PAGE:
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Garlic Sauce: Homemade Aioli Sauce
The Flavor is Awesome
To describe the flavor. It's smooth, salty, tangy and has a hint of garlic. It seems to be made with mayonnaise, but aficionados insist that it is made with real eggs. Perhaps it is! If you make your own mayonnaise, you do create it with an egg, mustard, oil, vinegar, salt and pepper.
At any rate, Aioli Sauce is delicious. Garlic, oil, egg yolks and some seasonings are the primary ingredients. Many people volunteer the information that olive oil makes it taste bitter. I tasted my olive oil and I don't really have any bitter flavor in my olive oil. There is more a nutty, oily taste.
One version I had at the airport, seemed to have small bits of chopped chives. Another version had some parsley. Another had hot sauce.
Hubby Says Make Some
It's funny. My husband has never been a mayonnaise person, but since the introduction of this new sauce in his life, he's actually insisted that we now make a jarful to keep on hand in our own refrigerator.
If you make it fresh with eggs, you must eat it within four days. Otherwise, apparently, it will spoil. I don't know how long it would be good with using mayonnaise. You know: the Cheaters method.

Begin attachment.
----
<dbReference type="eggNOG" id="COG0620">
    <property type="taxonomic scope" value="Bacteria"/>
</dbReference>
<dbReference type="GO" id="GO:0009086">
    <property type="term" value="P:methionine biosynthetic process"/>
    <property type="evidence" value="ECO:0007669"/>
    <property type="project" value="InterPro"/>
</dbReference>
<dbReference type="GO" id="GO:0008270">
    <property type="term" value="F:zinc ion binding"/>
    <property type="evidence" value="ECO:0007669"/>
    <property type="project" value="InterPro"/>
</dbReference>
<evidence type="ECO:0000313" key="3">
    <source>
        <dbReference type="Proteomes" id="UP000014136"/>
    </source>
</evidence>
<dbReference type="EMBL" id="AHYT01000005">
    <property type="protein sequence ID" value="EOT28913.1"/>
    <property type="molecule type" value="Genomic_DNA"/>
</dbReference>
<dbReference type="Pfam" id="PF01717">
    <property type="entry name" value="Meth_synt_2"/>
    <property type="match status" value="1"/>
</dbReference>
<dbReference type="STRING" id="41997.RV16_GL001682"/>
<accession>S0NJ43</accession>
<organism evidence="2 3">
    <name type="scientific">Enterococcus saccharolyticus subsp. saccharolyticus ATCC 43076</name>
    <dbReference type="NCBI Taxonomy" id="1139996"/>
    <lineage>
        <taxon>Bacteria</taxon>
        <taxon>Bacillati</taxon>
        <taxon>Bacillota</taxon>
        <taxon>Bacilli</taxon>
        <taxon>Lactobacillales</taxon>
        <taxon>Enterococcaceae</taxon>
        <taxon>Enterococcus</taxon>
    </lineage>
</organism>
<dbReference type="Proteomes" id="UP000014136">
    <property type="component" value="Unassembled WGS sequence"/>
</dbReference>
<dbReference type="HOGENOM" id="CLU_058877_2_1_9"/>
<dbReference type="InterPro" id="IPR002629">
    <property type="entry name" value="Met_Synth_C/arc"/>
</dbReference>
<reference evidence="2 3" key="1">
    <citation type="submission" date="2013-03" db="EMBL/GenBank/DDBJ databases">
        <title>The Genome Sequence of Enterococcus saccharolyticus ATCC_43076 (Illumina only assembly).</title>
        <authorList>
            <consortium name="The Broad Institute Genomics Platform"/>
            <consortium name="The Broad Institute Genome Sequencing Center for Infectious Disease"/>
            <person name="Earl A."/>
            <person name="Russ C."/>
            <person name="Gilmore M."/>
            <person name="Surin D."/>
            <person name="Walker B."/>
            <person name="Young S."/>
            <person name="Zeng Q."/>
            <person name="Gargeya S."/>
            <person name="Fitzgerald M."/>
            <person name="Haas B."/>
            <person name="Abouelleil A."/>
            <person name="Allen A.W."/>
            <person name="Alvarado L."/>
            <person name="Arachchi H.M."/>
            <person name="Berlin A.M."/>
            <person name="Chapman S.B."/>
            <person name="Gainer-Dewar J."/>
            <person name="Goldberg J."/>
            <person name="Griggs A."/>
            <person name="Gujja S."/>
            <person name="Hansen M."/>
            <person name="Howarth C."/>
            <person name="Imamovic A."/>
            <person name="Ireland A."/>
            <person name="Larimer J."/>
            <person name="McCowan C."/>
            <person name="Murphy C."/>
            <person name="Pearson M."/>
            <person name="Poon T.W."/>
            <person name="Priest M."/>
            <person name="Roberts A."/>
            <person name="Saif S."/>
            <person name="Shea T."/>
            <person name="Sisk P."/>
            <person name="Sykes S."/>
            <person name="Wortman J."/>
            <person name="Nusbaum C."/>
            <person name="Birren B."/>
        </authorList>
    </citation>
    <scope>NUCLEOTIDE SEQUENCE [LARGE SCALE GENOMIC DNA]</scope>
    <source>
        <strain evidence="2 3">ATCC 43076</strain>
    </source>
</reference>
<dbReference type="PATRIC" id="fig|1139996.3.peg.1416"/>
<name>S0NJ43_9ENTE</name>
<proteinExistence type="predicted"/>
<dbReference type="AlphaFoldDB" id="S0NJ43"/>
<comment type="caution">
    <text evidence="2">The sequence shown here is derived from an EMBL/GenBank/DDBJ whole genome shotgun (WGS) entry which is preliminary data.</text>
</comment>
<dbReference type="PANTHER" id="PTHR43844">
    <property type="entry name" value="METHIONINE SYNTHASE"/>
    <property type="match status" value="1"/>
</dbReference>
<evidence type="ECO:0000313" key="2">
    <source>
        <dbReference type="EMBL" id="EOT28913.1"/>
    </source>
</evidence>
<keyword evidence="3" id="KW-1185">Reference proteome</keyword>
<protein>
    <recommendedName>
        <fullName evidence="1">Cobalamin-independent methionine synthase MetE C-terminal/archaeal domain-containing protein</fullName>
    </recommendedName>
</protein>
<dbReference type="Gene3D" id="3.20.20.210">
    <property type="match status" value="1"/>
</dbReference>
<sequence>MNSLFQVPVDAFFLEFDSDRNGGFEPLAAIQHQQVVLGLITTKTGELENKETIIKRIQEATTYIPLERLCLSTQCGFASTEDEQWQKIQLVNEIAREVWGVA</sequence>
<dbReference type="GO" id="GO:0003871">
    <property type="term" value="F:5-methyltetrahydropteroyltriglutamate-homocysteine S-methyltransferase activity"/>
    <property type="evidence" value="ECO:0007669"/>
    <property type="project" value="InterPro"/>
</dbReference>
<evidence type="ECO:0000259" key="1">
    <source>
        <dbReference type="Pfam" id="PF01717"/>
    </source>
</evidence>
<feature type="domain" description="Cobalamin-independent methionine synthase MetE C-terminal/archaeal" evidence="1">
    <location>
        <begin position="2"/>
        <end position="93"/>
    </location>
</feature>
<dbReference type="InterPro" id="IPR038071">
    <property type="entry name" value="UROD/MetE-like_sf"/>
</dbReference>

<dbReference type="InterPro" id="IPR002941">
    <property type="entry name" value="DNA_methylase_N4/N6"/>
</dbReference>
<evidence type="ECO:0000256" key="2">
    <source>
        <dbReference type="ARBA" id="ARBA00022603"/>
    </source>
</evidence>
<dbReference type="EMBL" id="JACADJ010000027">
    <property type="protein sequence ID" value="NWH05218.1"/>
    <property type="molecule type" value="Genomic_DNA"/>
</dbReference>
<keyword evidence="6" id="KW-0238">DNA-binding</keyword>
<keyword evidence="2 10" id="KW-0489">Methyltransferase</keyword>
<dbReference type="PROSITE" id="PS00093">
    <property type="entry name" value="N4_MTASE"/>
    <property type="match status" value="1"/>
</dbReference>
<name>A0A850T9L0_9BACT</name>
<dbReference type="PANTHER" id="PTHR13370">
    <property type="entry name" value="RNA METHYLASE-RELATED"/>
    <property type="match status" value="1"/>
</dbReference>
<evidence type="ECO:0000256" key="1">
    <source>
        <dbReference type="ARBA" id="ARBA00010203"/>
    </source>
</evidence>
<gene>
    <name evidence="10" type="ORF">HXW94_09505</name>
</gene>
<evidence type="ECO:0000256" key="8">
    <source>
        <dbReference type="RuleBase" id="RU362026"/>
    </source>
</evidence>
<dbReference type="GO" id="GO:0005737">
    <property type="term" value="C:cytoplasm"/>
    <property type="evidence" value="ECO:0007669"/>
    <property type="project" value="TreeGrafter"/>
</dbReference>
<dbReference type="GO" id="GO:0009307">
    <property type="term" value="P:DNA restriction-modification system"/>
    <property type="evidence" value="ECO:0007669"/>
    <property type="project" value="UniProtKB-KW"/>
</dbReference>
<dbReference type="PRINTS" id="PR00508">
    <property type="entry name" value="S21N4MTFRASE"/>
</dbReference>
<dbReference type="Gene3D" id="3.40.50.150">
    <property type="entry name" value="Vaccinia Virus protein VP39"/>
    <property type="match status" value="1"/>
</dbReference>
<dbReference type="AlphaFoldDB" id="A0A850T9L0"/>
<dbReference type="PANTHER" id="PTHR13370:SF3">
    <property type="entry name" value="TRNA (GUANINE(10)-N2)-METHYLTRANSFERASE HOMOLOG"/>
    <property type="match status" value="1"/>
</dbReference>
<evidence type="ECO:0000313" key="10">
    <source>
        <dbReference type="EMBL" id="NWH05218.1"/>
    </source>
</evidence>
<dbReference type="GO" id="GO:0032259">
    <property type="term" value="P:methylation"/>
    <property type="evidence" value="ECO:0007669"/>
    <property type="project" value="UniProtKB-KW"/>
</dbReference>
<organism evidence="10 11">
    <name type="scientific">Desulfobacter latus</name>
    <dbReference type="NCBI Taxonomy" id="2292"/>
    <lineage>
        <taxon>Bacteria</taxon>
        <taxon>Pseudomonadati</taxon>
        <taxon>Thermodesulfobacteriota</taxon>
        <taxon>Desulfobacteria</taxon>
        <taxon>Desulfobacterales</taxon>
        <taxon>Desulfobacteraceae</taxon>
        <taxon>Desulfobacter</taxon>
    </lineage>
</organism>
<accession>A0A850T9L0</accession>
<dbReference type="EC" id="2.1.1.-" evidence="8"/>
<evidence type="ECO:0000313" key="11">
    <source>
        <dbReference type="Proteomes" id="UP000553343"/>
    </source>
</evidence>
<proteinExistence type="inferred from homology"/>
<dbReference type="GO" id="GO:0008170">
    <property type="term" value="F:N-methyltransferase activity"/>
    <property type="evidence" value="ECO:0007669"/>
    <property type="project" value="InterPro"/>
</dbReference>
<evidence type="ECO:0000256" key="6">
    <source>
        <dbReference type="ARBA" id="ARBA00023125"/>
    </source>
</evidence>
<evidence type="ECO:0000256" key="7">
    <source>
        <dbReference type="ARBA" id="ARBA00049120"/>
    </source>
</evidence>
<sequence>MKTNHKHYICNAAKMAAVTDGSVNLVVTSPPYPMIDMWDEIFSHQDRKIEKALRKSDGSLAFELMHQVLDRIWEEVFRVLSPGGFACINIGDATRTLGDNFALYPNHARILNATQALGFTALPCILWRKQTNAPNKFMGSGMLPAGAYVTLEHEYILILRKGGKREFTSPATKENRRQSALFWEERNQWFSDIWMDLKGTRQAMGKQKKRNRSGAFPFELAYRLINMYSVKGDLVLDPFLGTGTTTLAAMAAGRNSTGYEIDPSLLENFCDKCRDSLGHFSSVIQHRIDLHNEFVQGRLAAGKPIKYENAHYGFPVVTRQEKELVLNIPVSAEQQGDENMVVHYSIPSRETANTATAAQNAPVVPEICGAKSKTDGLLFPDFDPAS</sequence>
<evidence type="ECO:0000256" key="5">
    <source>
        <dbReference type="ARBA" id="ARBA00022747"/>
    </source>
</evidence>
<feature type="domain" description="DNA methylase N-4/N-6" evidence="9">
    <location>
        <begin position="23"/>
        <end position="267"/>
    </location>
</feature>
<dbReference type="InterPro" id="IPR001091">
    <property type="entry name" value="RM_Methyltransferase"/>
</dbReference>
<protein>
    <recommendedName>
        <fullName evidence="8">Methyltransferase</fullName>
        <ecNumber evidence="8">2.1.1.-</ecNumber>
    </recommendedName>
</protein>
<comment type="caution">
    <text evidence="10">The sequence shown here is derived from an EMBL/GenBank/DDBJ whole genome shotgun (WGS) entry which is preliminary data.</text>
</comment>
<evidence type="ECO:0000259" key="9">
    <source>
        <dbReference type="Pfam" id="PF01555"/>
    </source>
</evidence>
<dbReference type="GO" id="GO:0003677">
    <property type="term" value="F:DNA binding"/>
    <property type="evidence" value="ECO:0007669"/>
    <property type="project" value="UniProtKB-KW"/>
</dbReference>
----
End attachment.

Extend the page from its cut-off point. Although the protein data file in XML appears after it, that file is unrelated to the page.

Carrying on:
Can I Buy it on Amazon? - - - Yes!
Homemade is Best
As with anything you buy, there will always be some disappointment with taste. It's not quite what I was looking for. It's not the flavor I've had before. I don't know if I like it as well are some of the general comments you will find with trying purchased Aioli Sauce.
Some quick facts to note. All ingredients should be room temperature. Garlic produces moisture when it is ground so there is no need to increase your moisture, but if you must, apparently a spoonful of water is recommended. The recipe calls for 3 heads of garlic. I had to read that twice before I realized that this does not mean 3 cloves. Three heads would be a collection of cloves.
You'll have to peel them, unless you have purchased already peeled. Garlic and a teaspoon of salt in a food processor. The old method is to use a pestle and mortar, but the food processor will somewhat get the same results. Your garlic will be abused and chopped instead of pressed and squished. Your tongue may or may not even realize the difference. You will need to run your food processor until the garlic starts to look pasty. Then, add a half cup of oil. The garlic will emulsify with the oil. They say emulsify because the chopper will only chop and mix. The two ingredients are not merged, they are simply a combination of particles. The more you chop, the smoother your emulsification will become You may add 1/2 teaspoon of vinegar or lemon juice for tanginess. Your choice. You will continue to add oil and lemon juice until the emulsion becomes a more spreadable, creamy consistency. If it turns sloppy and liquid, you've added too much fluid and experts say you must fix the texture with a potato, but I can guarantee you that I will not ruin my garlic sauce with a potato.